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Old 08-09-2011, 04:41 PM   #1
JakeFegely
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Default Lager Fermentation Steps

I'll be brewing my first lager on friday - a 1.057 O-fest. I've read a lot but have a couple questions. My fermentation plan is

primary at 52 F (WLP 838) until 75-85% attentuated
d-rest for 2 days at about 62 F
drop back to 52 F over 2-3 days, ferment until fermentation is complete
rack to secondary, rinse yeast from primary and store in frig
lager at 34 F for 4 weeks
bottle

My questions are:
1) When is the best time to rack to the secondary? I want to re-use the yeast later, so I assume at the end of fermentation so I get the late flocculaters.
2) Will I need to add yeast for bottling? If so, would it make sense to add a small amount of the yeast that was rinsed from this batch?

Any other comments?

Thanks,
Jake

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Old 08-09-2011, 11:34 PM   #2
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looks good to me. BTW Often the D rest is not necessary. let your nose and taste buds make that decision. You are looking for buttery flavor or smell. If there is none, just let it finish, transfer and lager.

no additional yeast needed for bottling, there will always be a little left in suspension unless you filter or pasteurize.

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Old 08-09-2011, 11:45 PM   #3
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looks good to me. BTW Often the D rest is not necessary. let your nose and taste buds make that decision. You are looking for buttery flavor or smell. If there is none, just let it finish, transfer and lager.

no additional yeast needed for bottling, there will always be a little left in suspension unless you filter or pasteurize.
I (sort of) disagree. Diacetyl isn't always picked up by everybody, and in small amounts it's not buttery. Instead, it's more of a "slick" or oily mouthfeel or on the tongue or teeth. If you have that, and don't do a diacetyl rest, you'll have a butter bomb when the lager is done. It will never hurt to do a diacetyl rest, whether strictly needed or not, so I recommend all newer lager makers do one as a matter of course.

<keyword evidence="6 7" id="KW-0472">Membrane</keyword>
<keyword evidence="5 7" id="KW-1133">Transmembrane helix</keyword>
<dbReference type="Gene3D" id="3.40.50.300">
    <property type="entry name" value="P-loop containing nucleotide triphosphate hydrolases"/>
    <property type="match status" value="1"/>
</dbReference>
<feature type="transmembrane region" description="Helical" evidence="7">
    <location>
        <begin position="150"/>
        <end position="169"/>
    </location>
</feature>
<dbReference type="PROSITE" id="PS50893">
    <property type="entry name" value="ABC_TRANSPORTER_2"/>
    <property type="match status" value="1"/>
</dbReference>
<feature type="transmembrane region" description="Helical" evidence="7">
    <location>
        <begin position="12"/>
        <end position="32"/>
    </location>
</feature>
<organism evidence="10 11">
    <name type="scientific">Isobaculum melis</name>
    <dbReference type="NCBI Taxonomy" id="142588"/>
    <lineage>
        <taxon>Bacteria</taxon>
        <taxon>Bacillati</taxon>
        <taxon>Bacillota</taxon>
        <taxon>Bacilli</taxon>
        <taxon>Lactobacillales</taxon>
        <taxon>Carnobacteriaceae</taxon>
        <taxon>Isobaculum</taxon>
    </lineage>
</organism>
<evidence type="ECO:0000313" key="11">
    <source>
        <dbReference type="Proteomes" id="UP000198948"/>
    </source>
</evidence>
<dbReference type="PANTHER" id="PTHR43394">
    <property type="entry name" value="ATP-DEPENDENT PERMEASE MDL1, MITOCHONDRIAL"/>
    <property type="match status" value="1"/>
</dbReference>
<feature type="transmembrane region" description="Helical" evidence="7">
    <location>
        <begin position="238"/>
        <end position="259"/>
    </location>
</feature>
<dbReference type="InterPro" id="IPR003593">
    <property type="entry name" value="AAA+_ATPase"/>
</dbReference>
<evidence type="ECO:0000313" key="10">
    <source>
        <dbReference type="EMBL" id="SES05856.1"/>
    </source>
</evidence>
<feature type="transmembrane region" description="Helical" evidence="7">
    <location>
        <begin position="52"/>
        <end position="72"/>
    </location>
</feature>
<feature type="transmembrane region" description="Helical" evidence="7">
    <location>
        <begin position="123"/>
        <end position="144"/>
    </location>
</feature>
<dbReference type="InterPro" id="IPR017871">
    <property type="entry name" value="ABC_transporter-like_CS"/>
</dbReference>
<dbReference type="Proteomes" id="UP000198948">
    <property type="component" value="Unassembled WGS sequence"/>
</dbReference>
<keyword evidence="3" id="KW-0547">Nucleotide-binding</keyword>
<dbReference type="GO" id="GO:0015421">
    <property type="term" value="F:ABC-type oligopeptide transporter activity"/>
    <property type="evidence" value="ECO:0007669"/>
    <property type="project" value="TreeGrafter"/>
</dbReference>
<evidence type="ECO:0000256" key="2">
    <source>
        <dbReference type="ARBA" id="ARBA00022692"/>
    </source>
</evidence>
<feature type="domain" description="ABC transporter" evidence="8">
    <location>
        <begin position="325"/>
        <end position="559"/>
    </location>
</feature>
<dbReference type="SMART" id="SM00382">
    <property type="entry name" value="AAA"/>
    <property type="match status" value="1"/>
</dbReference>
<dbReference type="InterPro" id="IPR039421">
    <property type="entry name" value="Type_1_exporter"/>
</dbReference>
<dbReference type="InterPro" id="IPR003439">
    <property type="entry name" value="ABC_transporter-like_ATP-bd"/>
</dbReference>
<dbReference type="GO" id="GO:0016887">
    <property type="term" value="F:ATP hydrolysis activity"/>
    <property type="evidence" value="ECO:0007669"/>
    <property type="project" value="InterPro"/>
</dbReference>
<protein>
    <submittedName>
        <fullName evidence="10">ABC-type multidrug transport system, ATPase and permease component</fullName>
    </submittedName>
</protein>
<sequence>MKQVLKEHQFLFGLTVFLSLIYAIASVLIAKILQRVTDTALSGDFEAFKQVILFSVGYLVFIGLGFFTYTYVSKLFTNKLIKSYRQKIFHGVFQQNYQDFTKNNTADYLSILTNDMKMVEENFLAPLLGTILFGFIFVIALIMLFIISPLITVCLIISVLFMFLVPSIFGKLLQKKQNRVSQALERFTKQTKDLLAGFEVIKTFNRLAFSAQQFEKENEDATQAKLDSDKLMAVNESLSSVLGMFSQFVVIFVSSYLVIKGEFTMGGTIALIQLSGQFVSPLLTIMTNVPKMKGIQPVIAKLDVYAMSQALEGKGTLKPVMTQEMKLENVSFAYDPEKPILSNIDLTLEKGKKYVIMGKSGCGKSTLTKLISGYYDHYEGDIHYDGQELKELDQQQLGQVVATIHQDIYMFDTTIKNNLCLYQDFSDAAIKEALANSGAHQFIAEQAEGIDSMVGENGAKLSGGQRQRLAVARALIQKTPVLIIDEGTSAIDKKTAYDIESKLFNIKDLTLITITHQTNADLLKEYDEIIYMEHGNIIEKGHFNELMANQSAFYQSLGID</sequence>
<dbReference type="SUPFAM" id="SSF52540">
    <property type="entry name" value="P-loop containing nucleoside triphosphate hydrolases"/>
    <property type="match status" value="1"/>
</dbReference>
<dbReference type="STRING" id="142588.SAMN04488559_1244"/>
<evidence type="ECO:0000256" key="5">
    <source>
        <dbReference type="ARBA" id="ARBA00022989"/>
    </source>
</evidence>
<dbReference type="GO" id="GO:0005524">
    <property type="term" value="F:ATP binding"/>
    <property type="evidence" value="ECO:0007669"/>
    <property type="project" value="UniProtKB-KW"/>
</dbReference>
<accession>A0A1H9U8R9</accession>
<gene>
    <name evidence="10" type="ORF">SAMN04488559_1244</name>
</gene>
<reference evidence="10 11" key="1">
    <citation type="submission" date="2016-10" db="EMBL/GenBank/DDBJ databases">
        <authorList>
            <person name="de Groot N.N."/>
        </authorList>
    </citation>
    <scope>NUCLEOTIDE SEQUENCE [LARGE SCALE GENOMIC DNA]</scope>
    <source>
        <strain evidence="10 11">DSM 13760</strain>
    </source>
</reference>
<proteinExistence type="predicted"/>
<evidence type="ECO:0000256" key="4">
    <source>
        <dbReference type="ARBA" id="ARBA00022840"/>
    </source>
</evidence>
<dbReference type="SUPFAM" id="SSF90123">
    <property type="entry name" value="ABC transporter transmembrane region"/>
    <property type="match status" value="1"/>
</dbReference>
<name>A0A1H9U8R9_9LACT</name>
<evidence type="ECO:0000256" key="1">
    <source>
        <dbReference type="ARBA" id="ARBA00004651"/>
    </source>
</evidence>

Secondly, it will not hurt to add 1/3 package of nottingham yeast at bottling. I'd mix up the priming solution, cool it in the bottling bucket, and then sprinkle a little yeast in there and stir it up. It can't hurt, although it might not be strictly necessary either.

As far as fermentation schedules, your FG should be met by the end of diacetyl rest. You want to be at FG, then rack the beer off of the yeast cake before getting into the lagering/dropping the temperature phase.
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Old 08-10-2011, 12:48 AM   #4
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Thanks for the responses. I think I will do the d-rest primarily because I've never (knowingly) smelled diacetyl.

Yooper, you recommend using 1/3 package of Notty for bottling. At the time I bottle, I'll have rinsed WLP838 in my frig and also probably rinsed Notty. Any reason not to use one of those - other than possibly the challenge of measuring the proper volume?

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Old 08-10-2011, 12:52 AM   #5
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Thanks for the responses. I think I will do the d-rest primarily because I've never (knowingly) smelled diacetyl.

Yooper, you recommend using 1/3 package of Notty for bottling. At the time I bottle, I'll have rinsed WLP838 in my frig and also probably rinsed Notty. Any reason not to use one of those - other than possibly the challenge of measuring the proper volume?